🎧 PodCast: Dr RR Baliga's Internal Medicine Podcasts for Physicians: MUST KNOW FACTs about ACC/AHA Guidelines on High BP in Adults

December 4, 2021 | R.R. Baliga, MD

🎧 ACC/AHA Guidelines on High BP in Adults--guideline is an update of “The Seventh Report of the Joint National Committee on Prevention, Detection, Evaluation and Treatment of High Blood Pressure” (JNC 7)


 

 

It is estimated that the prevalence of hypertension is going to continue to increase with the aging population. Worldwide it is estimated that 874 million individuals have a systolic blood pressure ≥140 mm Hg and 79% of men and 85% of women >75 years old have hypertension.

 

It is important to control BP to prevent STROKES, HEART FAILURE & KIDNEY FAILURE--i.e. to prevent damage to the vital organs viz. brain, heart & kidneys

 

 

New BP Classification

This guidelines, keeping in mind that blood pressure as a risk factor is a continuum, has reclassified BP into 4 categories

° Normal                                          <120 mm Hg

° Elevated                                        120-129/<80 mm Hg

° Stage 1 Hypertension                   130-139/80-89 mm Hg

° Stage 2 Hypertension                   ≥140/≥90 mm Hg

 

Out-of-office BP measurements (particularly, home BP measurements) are recommended in this guideline, both to diagnose and titrate anti-hypertensive medications

According to this definition, about 46% of U.S. adults have hypertension, as compared with about 32% under the previous definition

 

Therapy

 

  1. Non-Pharmacologic Interventions: have been shown to reduce SBP by 5 to 10 mm Hg in various clinical trials and therefore these guidelines include:

    • Weight Loss for obese and over-weight individuals—It is estimated that BP decreases by 1 mm Hg for every kg (2.2 lbs.) of weight loss.
    • DASH (Dietary Approaches to Stop Hypertension) diet—adoption of this diet has resulted in an 11-mm Hg decrease in SBP.
    • Sodium restriction
    • Potassium Supplementation
    • Increased Physical Activity
    • Restriction of alcohol consumption--no more than 1 standard alcohol drink(s) per day in women and no more than 2 per day in men

 

  • Pharmacologic Interventions: recommended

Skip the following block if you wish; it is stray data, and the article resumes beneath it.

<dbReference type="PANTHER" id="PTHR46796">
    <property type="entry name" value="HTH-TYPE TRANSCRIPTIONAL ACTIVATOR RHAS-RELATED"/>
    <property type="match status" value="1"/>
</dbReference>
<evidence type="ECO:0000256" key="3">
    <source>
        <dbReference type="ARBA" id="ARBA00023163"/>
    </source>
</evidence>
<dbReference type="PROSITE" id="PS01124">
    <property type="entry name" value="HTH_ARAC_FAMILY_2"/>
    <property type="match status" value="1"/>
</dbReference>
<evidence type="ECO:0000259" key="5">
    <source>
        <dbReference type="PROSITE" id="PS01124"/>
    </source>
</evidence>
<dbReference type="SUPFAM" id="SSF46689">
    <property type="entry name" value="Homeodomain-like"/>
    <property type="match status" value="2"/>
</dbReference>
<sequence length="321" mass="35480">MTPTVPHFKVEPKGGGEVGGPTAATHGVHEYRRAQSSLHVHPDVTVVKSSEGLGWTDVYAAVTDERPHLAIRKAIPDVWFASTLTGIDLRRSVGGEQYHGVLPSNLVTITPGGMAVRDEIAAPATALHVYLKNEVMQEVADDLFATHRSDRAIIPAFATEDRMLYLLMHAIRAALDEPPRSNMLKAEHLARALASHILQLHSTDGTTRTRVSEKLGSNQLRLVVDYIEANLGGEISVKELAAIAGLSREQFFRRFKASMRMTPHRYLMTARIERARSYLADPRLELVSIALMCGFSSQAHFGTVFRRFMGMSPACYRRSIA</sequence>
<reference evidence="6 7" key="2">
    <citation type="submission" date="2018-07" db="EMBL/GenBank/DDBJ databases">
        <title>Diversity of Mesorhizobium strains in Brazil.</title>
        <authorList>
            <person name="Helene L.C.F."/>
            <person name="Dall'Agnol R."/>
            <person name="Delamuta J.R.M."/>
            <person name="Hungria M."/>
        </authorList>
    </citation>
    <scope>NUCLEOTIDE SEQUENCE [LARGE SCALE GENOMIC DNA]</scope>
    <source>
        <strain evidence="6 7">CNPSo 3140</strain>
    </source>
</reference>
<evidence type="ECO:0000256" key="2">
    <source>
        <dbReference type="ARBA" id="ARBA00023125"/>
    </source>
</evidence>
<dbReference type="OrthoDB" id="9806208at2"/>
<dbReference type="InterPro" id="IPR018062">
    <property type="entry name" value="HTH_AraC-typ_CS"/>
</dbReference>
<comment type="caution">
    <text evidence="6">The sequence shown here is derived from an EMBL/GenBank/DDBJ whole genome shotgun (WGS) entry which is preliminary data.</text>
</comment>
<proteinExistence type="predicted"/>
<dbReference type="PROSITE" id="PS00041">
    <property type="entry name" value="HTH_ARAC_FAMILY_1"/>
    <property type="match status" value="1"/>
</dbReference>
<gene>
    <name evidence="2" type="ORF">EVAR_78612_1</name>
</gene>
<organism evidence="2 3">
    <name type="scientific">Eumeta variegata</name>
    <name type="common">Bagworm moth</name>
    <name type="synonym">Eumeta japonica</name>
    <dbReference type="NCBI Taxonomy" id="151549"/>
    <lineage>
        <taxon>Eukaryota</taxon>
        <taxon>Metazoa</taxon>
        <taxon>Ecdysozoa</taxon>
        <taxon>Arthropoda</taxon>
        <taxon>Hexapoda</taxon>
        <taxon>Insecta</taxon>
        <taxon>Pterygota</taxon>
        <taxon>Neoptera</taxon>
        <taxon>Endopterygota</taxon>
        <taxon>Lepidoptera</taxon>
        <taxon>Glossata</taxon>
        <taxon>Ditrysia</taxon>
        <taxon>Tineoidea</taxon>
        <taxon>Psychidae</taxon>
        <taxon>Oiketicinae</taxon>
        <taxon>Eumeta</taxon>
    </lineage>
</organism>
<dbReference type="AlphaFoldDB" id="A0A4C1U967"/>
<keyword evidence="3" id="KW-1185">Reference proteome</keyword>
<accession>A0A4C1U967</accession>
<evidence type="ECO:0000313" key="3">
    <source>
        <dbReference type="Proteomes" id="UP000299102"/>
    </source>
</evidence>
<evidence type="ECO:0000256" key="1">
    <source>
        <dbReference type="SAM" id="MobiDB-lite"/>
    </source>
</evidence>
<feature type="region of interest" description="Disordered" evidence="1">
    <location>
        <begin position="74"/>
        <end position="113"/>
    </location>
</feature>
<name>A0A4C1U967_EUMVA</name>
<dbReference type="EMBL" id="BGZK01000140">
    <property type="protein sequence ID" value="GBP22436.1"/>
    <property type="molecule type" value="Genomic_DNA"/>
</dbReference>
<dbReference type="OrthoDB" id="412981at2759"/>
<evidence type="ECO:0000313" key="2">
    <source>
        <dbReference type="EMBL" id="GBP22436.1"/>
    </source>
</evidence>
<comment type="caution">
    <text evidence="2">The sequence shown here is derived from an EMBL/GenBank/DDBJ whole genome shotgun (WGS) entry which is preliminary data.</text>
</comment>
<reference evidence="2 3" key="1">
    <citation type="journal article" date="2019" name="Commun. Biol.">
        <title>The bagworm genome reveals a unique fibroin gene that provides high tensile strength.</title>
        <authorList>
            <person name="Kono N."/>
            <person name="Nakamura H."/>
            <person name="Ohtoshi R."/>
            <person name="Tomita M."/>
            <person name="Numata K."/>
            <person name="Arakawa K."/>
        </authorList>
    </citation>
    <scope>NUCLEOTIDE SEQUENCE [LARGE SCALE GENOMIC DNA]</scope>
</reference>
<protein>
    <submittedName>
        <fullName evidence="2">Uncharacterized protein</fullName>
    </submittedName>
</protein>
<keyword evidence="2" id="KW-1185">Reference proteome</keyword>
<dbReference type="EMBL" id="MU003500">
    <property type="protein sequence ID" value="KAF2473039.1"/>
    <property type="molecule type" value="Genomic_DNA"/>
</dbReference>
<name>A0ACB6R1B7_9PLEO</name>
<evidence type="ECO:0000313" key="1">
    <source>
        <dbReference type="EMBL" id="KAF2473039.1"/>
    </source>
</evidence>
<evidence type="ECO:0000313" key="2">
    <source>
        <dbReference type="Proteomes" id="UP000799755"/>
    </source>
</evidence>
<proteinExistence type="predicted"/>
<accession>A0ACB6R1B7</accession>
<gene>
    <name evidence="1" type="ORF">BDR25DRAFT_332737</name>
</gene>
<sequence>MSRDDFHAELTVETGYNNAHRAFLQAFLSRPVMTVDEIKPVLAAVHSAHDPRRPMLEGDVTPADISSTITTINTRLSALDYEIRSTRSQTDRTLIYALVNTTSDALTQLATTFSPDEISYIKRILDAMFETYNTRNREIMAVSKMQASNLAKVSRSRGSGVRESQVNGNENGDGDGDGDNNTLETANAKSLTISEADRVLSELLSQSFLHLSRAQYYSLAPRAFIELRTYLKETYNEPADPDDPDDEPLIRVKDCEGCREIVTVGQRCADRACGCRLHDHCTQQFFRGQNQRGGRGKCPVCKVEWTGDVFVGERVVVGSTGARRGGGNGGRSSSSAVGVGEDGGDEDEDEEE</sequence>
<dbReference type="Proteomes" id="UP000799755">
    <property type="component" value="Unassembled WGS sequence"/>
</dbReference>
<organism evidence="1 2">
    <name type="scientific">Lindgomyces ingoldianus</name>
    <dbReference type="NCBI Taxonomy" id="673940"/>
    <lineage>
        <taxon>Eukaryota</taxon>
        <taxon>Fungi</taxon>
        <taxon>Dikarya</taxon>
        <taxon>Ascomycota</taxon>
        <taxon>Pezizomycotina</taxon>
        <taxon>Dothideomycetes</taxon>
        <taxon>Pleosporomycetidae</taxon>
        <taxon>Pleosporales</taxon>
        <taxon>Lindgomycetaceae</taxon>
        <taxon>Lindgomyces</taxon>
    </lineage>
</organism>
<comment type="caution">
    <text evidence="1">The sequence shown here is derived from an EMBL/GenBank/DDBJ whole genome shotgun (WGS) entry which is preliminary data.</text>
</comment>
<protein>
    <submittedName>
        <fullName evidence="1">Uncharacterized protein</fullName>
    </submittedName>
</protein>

• When BP is ≥130/80 mm Hg in those at high risk† for cardiovascular disease
    • When BP is ≥140/90 mm Hg in those without risk or low risk† for cardiovascular disease

 

†These guidelines recommend using an ASCVD risk score of 10% (the estimated 10-year risk of myocardial infarction, cerebrovascular accident, or death due to coronary heart disease).

 

  1. First-line agents recommended, in this guideline, include thiazide diuretics, calcium channel blockers, ACE-inhibitors, or ARBs.
  2. These guidelines continue JNC7 recommendations for the use of 2 first-line agents of different classes in patients with stage-2 hypertension and an average BP of >20/10mmHg above their BP target
  3. Potential Adverse Events:
    • In the ACCORD trial, there was an increase in serious adverse events attributable to BP lowering medications (3.3% vs. 1.27%; p < .001).
    • In the SPRINT Trial, although there was no overall increase in adverse events, there were increases in hypotension (2.4% vs. 1.4%; p < .001) and syncope (2.3%vs 1.7%; p = .05)

 

References:

2017 ACC/AHA/.  Guideline for the Prevention, Detection, Evaluation, and Management of High Blood Pressure in Adults: Executive Summary:  Journal of the American College of Cardiology May 2018, 71 (19) 2199-2269

American College of Cardiology High BP Management Hub

NEJM Perspective on these Guidelines by Drs George Bakris & Matthew Sorrentino

Managing Hypertension in the Elderly

Nearly half of U.S. adults have high blood pressure under new guidelines

Internal Medicine - Mastermedfacts

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